Tests to reduce carbon dioxide output at two experimental blast furnaces in ArcelorMittal plants in Europe are expected to produce results by 2014-15, ArcelorMittal's vice-president of corporate responsibility, Roland Verstappen, tells Steel Business Briefing. The furnaces are part of the Ultra Low CO2 Steelmaking (ULCOS) project that aims to develop new technologies to reduce the carbon emissions of steel plants.
However, the continuation of the project is dependent on funding, Verstappen warned. ArcelorMittal estimates the total cost of the two furnaces will be around 500m and it says it is 'counting on maximum support' from European governments, in particular France and Germany, and the European Commission, he said.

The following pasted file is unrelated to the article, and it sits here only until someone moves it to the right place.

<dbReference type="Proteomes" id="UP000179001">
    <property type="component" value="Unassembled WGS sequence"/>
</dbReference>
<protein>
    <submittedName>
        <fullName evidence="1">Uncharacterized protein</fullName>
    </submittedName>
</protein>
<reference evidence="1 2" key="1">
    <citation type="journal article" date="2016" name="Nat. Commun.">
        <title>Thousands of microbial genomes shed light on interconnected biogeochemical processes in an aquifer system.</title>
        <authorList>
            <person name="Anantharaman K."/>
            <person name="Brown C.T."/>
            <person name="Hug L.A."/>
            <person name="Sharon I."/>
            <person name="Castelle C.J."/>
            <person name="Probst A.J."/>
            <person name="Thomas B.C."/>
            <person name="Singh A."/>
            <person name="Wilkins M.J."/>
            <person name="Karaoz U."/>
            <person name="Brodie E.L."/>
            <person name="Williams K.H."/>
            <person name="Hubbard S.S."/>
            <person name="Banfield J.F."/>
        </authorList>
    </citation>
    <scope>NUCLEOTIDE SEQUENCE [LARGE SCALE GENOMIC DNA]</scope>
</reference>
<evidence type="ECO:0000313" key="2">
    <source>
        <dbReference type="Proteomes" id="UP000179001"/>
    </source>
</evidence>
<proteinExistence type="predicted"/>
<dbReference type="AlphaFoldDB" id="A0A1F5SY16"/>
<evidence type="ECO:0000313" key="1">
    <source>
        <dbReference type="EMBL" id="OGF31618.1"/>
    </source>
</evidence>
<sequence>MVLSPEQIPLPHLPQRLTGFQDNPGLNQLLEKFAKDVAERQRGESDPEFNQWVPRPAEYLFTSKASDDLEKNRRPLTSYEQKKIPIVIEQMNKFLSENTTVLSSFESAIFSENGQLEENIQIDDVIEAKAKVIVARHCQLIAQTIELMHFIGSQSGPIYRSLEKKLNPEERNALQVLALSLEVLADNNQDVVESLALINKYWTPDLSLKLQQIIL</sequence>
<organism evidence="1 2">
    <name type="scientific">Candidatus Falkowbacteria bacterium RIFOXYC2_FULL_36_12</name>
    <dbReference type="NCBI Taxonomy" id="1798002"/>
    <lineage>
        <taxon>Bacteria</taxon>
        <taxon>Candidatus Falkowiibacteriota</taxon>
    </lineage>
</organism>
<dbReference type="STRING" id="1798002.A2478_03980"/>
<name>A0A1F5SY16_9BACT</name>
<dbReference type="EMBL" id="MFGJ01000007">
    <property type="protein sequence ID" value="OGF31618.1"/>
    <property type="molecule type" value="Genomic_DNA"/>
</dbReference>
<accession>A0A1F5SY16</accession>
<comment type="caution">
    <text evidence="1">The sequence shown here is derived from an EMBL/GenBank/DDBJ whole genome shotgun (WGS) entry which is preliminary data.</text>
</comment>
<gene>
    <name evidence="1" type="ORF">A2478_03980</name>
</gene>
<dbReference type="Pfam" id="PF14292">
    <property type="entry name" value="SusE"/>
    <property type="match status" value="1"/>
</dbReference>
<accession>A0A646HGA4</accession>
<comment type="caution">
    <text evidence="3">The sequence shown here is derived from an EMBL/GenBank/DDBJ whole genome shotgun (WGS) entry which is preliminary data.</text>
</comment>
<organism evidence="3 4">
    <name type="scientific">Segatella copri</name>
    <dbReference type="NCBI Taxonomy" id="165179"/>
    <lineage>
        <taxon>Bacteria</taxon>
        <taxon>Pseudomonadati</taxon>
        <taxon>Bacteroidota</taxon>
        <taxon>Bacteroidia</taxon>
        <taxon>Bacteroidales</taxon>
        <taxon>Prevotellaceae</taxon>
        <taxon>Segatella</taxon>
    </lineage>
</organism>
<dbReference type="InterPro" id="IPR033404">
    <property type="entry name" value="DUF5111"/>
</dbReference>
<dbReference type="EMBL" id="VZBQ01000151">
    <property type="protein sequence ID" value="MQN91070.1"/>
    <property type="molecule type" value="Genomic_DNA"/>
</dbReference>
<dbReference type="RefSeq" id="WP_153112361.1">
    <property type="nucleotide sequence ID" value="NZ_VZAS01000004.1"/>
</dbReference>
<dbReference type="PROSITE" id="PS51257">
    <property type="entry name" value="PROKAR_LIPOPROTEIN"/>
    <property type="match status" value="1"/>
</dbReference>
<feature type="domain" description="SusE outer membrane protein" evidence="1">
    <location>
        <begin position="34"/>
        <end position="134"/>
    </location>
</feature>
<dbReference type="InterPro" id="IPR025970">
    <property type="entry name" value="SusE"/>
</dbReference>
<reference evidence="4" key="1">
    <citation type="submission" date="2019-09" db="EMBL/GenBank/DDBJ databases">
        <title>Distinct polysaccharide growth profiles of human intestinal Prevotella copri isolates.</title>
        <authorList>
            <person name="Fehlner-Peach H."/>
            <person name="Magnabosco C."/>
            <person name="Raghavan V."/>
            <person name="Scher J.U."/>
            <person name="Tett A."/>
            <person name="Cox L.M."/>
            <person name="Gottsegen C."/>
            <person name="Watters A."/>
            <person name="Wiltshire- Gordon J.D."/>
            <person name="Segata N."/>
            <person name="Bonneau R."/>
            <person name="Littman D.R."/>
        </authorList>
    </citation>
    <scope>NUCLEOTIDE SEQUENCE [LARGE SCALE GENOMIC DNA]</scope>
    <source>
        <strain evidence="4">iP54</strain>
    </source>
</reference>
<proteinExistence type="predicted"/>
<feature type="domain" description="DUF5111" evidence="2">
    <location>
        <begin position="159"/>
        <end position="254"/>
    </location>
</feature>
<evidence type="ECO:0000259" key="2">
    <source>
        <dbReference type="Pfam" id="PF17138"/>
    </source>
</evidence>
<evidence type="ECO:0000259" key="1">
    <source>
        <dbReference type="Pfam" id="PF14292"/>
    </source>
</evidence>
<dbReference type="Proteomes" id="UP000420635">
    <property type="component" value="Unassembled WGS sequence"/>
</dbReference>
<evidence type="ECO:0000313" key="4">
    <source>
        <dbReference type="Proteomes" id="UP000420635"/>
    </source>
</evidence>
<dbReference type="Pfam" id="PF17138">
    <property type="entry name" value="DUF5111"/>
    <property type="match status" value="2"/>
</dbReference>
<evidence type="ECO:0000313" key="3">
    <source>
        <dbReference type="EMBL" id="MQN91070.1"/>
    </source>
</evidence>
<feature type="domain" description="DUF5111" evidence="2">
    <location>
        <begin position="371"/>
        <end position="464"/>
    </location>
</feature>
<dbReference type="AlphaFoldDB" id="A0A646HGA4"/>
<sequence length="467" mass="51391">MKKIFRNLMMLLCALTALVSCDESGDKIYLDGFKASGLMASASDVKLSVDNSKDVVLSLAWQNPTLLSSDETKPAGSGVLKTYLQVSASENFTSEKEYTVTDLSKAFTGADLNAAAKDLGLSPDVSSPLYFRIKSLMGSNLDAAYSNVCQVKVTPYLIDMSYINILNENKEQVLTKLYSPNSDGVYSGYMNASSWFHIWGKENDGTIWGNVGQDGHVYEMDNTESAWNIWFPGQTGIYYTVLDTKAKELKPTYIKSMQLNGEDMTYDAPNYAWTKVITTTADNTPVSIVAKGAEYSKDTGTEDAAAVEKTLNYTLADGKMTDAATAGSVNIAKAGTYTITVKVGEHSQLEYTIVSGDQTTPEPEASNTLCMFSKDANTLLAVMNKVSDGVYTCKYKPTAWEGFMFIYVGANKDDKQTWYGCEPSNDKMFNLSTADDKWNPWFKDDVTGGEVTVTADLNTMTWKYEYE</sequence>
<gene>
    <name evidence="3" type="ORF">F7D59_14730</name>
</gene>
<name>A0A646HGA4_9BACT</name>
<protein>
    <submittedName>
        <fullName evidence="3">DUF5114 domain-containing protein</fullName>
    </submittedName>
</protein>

The first furnace at ArcelorMittal's EisenhÃ¼ttenstadt plant in Germany will have a capacity of 700,000 t/y and could reduce emissions by 25% through top gas recycling. Up to 50% of the blast furnace's carbon emissions could then be captured and stored, SBB understands.
A second, larger, blast furnace project is planned at ArcelorMittal's Florange plant in France. However, this is 'one or two years' behind the German project, Verstappen added.
ArcelorMittal could earn European carbon credits (EUAs) from the project if it is selected by the European Commission as one of twelve carbon capture and storage projects to be allocated credits.
ULCOS is a project which includes ArcelorMittal, ThyssenKrupp, Voestalpine and other steelmakers, and is part-funded by the European Commission.